Purpose: The purpose of this work was to evaluate multiple injections of CCI-103F, a marker of hypoxia, as a method to quantify alterations in tumor hypoxia during irradiation.
Methods and materials: Twelve dogs with spontaneous solid tumors were given intravenous CCI-103F, and tumor biopsies were taken at various times after injection. Two tumor samples were taken at each biopsy procedure. CCI-103F antigen concentration was quantified by ELISA. Four of the dogs were given one injection of CCI-103F, and the other eight received two injections. In dogs receiving two injections, CCI-103F was administered before irradiation and 7 days later, following a total dose of 15.0 Gy. Plasma CCI-103F pharmacokinetics were assessed in dogs receiving two injections.
Results: CCI-103F antigen was detectable in the initial biopsy in each of the four dogs receiving one injection, and the amount of detectable antigen decreased in subsequent biopsies with an initial half life of approximately 19 h. This suggests that multiple injections of CCI-103F could be used in the same subject to monitor tumor hypoxia as a function of time or during a course of treatment. In the eight dogs receiving two injections of CCI-103F, the CCI-103F antigen concentration in the 24 h samples ranged from 4.66-151.9 mumol CCI-103F antigen/kg tumor, a difference of a factor of approximately 33. The ratio of maximum to minimum concentration of CCI-103F antigen in 51 paired biopsy samples ranged from 1.01-4.07, with a mean (+/- s.d.) of 1.67 +/- 0.67. Seventy-five percent of the ratios were < or = 2.02. There was no apparent relationship between the magnitude of the ratio, i.e., intratumoral variation, and tumor volume or the absolute tumor concentration of CCI-103F antigen. Absolute radiobiologic hypoxic fraction was not known but the pattern of change in amount of intratumoral CCI-103F antigen in dogs given two injections of CCI-103F was consistent with little change in pretreatment oxygen status in six dogs, and an increase in tumor oxygenation in two dogs.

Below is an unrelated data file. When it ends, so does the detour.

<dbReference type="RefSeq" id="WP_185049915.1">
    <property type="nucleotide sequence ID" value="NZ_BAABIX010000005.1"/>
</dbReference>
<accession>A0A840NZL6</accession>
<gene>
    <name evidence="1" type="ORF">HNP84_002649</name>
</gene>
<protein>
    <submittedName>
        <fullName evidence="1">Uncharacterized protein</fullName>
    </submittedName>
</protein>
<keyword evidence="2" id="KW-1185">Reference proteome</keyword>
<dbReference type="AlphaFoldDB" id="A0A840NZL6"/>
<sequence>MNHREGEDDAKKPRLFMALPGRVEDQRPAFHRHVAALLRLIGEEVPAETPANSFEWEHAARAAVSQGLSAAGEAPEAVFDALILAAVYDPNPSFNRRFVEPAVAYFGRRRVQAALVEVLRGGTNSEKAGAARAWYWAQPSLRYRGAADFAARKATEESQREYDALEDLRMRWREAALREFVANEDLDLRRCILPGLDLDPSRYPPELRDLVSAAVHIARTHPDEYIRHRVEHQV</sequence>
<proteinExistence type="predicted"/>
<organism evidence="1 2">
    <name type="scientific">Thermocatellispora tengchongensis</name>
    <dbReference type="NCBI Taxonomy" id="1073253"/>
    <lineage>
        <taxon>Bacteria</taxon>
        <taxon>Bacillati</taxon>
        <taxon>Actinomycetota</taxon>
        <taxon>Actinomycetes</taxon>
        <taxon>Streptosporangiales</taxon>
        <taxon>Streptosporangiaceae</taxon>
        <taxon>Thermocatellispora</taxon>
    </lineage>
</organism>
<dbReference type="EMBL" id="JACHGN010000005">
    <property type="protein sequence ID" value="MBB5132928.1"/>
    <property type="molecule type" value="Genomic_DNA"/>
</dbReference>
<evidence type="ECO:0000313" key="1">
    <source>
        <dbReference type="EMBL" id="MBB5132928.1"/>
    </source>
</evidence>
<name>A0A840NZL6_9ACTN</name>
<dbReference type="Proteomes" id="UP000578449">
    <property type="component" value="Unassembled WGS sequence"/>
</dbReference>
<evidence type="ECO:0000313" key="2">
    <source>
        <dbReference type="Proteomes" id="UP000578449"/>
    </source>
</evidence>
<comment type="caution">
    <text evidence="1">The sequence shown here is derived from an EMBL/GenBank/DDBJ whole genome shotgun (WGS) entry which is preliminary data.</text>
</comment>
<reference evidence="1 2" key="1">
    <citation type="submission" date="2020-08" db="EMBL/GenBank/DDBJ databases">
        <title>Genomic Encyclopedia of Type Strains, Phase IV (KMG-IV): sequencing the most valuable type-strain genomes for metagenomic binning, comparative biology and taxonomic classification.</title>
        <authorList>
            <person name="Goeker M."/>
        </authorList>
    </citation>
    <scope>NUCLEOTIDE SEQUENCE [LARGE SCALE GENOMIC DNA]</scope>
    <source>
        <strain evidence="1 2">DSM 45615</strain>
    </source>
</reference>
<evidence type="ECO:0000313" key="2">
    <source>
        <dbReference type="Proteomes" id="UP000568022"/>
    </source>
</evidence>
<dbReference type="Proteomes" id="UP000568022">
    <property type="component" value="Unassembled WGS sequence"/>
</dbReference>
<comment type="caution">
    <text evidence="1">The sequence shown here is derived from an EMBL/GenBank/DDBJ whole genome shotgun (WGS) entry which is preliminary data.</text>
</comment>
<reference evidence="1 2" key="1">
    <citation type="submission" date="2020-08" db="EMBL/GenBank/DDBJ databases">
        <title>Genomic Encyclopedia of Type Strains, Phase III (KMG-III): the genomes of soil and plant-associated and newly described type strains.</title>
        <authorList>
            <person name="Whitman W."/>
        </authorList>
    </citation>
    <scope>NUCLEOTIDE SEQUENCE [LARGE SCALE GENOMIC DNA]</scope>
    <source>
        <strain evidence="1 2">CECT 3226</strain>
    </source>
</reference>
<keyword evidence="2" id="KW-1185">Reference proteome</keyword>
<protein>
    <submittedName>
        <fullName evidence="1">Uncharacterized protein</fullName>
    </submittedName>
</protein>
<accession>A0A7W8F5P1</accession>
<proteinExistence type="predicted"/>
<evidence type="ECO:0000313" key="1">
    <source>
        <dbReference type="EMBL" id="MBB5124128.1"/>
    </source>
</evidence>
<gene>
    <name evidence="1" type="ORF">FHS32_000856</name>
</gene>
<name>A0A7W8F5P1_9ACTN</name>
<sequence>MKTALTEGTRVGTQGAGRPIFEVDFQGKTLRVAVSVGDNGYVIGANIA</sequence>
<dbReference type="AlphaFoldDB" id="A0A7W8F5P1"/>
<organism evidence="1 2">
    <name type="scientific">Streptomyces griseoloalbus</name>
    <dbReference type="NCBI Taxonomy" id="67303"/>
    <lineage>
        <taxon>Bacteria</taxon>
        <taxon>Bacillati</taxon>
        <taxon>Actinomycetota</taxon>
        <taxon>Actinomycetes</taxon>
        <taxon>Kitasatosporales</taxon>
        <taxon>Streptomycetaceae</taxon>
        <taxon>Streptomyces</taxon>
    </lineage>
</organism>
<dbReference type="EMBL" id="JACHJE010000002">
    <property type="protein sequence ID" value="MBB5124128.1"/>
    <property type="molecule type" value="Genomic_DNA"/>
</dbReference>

Conclusion: It appears possible to obtain an estimate of the change in tumor hypoxia in an individual tumor over time by assaying biopsy samples for CCI-103F antigen concentration.